Health officials’ focus for now is to provide information about how the disease transmits — primarily through skin-to-skin contact — and to urge people to seek care if they have a rash or feel unwell. While the messages are targeted particularly to the gay and bisexual community, public health officials also stress that anyone can get infected.
Although the current risk for the general public remains low, it could rise if the virus establishes itself in the United States and other countries outside Africa, infecting a wider swath of people, the W.H.O. warned in a recent update. The organization is also working on changing the name of the virus, which they acknowledge may be increasing the stigma surrounding it.
Still, many health experts are warning that the public health messaging, which for now is mostly online, has to move quicker, and that education alone will not be enough to stem the outbreak.
All aspects of the monkeypox response — from education to identification of cases to isolating those infected — should be ramped up, said Dr. Carlos Del Rio, chair of the Department of Global Health at the Rollins School of Public Health at Emory University and the incoming president of the Infectious Disease Society of America.
“In order to contain this, we have to move quickly,” he said. “I wish we were doing more.”
Testing for the virus still remains rare in the United States. As of June 7, the Centers for Disease Control and Prevention had conducted 297 tests for the orthopoxvirus, the family of viruses to which the monkeypox belongs.
Public health experts warn that the C.D.C.’s centralized approach may be discouraging more widespread testing, creating echoes of the testing debacle that slowed down the nation’s response to Covid-19 in February 2020.
Testing currently happens in two stages: About 70 public health labs around the country are permitted to run an initial orthopoxvirus PCR test, but final diagnoses of monkeypox are made only by the C.D.C. lab in Atlanta. Commercial laboratories still cannot test for the virus. There is also no rapid, or antigen testing, for monkeypox, though one could be developed, as it was for Covid, said Dr. Jay Varma, the director of the Cornell Center for Pandemic Prevention and Response.
“Without meaning to make light of this, we have once again have been caught with our pants down by a global pandemic that we were not prepared for,” said Mark Harrington, the executive director of the Treatment Action Group and a long time AIDS activist, who urged improvements in testing at a monkeypox webinar hosted Monday by the Manhattan borough president.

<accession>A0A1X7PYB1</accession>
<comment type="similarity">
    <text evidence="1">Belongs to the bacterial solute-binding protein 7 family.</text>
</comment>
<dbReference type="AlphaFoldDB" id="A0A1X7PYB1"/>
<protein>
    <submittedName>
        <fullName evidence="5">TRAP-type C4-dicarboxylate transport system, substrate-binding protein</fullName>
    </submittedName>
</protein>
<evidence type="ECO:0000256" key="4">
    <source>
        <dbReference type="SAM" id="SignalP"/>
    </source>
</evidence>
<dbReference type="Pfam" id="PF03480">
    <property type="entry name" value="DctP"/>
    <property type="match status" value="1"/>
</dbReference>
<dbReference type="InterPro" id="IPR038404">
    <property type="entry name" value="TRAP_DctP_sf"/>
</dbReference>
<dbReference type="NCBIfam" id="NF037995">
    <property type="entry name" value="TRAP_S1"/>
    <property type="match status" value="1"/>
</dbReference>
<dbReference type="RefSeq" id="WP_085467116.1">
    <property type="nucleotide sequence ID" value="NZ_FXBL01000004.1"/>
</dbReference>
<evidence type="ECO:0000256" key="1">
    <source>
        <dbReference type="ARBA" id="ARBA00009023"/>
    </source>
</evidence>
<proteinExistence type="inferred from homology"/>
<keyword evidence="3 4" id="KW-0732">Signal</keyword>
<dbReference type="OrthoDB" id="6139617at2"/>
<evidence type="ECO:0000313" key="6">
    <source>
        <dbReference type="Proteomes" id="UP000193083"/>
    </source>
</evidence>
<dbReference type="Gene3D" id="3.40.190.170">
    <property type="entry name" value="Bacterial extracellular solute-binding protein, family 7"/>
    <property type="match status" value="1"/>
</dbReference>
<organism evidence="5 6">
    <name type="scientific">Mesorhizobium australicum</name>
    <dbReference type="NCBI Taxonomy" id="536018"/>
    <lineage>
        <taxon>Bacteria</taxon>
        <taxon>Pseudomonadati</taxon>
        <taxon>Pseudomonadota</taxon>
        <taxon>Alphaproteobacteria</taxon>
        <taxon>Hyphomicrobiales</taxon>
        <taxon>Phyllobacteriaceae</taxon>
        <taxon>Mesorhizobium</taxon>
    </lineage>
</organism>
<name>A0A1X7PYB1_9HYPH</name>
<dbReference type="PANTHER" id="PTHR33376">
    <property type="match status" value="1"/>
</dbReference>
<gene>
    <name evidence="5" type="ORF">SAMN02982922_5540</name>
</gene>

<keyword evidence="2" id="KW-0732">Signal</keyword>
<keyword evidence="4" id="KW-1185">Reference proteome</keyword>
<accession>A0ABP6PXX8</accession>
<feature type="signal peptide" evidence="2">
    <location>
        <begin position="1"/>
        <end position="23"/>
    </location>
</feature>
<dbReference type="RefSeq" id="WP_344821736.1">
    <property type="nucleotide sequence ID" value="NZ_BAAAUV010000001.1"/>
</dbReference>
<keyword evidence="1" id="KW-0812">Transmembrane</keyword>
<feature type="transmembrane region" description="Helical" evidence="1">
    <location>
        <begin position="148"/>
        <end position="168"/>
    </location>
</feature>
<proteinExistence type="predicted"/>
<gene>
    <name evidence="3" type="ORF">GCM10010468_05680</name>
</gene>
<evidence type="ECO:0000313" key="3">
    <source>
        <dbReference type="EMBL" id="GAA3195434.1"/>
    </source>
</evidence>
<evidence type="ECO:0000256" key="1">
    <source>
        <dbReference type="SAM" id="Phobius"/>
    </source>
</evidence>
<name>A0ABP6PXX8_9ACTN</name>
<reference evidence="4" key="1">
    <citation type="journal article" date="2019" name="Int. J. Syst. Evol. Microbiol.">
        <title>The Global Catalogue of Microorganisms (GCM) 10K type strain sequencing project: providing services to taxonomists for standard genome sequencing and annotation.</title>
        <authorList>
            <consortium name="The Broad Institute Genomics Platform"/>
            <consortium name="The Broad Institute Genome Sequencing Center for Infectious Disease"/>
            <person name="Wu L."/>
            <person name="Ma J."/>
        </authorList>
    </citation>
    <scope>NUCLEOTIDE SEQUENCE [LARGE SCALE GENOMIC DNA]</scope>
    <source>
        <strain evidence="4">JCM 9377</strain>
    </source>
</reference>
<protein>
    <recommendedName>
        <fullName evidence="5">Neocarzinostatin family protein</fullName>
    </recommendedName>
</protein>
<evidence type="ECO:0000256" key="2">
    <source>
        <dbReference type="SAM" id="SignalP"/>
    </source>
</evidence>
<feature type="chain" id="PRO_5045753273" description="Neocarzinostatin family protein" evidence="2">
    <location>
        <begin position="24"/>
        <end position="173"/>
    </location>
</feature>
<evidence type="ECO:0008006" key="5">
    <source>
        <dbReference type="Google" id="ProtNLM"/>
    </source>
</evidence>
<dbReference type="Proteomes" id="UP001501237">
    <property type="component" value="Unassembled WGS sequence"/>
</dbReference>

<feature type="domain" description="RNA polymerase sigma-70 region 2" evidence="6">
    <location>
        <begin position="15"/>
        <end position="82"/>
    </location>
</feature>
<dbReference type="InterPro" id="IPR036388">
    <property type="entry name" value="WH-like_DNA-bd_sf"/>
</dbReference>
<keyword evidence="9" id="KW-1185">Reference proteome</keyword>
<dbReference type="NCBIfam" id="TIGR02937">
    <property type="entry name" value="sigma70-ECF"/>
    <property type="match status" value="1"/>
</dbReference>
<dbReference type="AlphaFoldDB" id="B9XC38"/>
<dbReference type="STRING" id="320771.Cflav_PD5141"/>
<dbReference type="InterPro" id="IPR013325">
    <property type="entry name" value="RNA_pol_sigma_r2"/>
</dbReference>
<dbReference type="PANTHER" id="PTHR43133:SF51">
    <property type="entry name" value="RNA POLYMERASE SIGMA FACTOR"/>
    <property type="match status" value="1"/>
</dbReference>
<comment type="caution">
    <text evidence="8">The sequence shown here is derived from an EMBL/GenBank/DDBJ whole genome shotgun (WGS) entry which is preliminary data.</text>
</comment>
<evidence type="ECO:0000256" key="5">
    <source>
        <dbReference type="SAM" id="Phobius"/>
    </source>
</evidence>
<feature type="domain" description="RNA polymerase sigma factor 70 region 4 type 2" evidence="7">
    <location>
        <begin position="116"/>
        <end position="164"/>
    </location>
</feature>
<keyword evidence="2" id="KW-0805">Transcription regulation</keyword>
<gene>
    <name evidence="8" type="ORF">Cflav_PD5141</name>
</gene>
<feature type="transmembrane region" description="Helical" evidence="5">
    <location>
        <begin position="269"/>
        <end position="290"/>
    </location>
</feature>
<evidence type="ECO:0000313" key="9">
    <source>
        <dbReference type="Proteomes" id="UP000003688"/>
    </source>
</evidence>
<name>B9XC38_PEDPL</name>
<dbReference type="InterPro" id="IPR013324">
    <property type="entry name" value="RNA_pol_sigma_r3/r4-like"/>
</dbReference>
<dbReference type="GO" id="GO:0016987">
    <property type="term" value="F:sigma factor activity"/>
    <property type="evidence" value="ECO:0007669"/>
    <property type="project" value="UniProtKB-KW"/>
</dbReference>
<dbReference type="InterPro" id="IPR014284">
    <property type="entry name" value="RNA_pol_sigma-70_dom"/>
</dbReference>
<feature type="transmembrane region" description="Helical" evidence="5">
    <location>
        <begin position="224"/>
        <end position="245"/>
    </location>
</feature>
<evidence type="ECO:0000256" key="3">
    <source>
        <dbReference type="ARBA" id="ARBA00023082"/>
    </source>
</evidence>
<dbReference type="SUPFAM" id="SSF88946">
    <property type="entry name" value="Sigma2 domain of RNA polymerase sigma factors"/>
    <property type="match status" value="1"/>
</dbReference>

Some aspects of the federal response have been praised by the L.G.B.T.Q. community. The C.D.C., for example, recently put out a sex-positive fact sheet on social gatherings and safer sex, which, rather than telling everyone to stay home, contains specific tips for avoiding monkeypox such as keeping clothes on during sex and not kissing.
“Some people are concerned that this is happening during Pride,” said Dr. Demetre Daskalakis, director of H.I.V./AIDS Prevention at the C.D.C. and a leader of the agency’s monkeypox response. “I can’t imagine a better time to get messages out about something like this.”
The parades and open-air events this month “are not where the virus will be spread,” Mr. Cianciotto of Gay Men’s Health Crisis said, so people should not be afraid to participate in them. “And as for clubs that are having parties that are having closer physical contact, or for people who are enjoying being with others in an intimate way, they need to get the information about what to look out for and how to get help.”
Still, as much as there has been a growing urgency about education, there has been less around scaling up other aspects of the response, such as increased access to testing and vaccination for those who consider themselves high risk, said Joseph Osmundson, a microbiologist at New York University who is among a group of gay and queer activists talking regularly with decision makers about the response.
He and other activists have also been working through their own channels to educate the L.G.B.T.Q. community about the virus — for example, by crafting messages that sex party promoters can distribute to attendees that include photos of monkeypox lesions.
“When I talk to my friends in the queer community, we want intervention,” Dr. Osmundson said. “We do not want monkeypox. The spaces where we meet for pleasure and companionship, we don’t want those to be shut down, number one. And we like going into those spaces with as little worry, and as little risk, as possible.”